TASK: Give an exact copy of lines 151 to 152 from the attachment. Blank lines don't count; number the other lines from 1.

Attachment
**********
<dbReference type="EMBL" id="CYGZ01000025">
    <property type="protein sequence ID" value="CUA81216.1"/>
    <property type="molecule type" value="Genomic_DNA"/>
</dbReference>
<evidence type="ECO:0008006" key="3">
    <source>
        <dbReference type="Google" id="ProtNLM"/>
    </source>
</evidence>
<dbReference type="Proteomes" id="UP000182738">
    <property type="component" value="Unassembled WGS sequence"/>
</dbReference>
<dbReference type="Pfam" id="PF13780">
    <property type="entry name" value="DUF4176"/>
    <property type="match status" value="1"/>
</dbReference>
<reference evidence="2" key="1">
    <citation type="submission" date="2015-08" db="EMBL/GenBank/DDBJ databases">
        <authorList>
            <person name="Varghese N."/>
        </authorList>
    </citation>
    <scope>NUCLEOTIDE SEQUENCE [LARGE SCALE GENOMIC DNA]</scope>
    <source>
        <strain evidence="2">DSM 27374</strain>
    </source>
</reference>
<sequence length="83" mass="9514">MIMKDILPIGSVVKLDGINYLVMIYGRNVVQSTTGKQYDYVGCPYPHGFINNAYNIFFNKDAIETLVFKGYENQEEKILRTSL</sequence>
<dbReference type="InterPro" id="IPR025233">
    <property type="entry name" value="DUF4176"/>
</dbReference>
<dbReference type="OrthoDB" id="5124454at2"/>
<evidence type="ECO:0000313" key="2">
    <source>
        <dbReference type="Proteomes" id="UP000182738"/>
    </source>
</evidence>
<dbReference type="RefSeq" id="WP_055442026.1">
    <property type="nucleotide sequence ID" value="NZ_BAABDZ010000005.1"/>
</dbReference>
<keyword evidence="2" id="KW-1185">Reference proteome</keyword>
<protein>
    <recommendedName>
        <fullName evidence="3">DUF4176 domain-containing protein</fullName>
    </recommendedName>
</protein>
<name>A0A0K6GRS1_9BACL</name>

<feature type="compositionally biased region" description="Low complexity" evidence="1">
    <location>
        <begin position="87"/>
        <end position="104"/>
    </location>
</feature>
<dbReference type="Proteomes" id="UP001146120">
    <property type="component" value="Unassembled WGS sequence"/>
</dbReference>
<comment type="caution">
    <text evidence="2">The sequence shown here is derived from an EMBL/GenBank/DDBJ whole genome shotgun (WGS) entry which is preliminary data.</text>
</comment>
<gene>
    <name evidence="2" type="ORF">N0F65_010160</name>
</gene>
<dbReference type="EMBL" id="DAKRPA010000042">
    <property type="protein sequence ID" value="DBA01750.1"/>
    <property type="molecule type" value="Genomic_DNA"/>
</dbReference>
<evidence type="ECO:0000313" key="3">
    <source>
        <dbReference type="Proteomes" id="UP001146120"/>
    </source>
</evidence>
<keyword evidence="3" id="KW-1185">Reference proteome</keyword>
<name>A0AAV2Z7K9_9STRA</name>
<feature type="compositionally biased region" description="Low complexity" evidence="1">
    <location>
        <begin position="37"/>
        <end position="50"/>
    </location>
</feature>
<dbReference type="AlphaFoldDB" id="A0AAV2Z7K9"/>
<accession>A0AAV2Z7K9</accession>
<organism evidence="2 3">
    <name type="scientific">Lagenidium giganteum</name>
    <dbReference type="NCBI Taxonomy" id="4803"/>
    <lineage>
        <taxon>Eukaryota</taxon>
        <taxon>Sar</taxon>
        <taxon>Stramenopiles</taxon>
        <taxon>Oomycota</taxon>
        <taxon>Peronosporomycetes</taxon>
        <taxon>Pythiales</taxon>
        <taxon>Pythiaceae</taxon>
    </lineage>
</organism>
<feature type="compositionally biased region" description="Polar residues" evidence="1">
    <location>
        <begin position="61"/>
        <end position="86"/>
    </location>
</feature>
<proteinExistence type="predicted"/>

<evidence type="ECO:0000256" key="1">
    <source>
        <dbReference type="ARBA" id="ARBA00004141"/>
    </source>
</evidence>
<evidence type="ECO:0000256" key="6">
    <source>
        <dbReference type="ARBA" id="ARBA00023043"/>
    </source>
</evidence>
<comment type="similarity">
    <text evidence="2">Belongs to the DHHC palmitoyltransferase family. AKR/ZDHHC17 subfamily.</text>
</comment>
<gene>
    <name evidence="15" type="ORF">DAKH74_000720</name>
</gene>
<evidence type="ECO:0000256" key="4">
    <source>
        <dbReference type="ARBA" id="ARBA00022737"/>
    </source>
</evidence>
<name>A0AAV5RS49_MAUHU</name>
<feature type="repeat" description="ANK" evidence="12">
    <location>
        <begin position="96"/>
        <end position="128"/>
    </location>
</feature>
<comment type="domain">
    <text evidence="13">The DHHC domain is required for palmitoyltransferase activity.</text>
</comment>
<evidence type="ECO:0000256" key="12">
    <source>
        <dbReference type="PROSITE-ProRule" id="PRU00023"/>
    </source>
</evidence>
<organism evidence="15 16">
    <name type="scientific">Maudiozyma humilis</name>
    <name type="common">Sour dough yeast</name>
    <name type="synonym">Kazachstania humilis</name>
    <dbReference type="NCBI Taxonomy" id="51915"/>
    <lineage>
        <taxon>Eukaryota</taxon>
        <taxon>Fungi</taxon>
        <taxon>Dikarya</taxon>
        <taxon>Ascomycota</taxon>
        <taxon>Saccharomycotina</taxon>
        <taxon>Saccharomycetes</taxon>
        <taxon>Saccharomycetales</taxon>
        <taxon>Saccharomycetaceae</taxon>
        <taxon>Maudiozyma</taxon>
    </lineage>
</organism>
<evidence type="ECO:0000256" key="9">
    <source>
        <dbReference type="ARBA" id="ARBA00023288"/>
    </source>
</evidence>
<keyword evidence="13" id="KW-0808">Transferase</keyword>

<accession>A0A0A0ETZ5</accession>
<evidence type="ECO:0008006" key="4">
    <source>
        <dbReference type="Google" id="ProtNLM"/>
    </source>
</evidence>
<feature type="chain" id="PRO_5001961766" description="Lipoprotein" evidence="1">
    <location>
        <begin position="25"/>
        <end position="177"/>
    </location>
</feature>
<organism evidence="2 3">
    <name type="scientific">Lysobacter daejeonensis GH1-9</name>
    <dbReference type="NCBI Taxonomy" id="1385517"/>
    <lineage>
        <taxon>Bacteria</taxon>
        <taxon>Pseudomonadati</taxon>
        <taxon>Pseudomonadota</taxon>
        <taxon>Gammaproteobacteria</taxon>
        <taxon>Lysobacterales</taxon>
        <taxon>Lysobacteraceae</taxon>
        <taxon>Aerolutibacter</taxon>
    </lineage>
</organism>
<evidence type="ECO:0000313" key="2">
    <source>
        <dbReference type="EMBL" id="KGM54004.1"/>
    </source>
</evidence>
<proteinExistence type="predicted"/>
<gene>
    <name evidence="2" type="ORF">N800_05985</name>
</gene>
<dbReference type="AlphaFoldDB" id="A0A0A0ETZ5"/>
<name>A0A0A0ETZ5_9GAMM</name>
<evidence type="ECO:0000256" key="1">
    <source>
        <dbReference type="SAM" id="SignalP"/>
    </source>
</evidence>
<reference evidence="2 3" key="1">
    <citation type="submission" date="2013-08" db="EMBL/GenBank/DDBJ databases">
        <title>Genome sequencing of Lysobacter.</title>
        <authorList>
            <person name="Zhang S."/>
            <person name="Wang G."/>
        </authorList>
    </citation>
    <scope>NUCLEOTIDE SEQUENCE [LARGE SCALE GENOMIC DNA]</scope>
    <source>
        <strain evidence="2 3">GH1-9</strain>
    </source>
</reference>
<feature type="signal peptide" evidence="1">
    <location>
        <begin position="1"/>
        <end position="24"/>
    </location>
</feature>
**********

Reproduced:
        <taxon>Saccharomycetaceae</taxon>
        <taxon>Maudiozyma</taxon>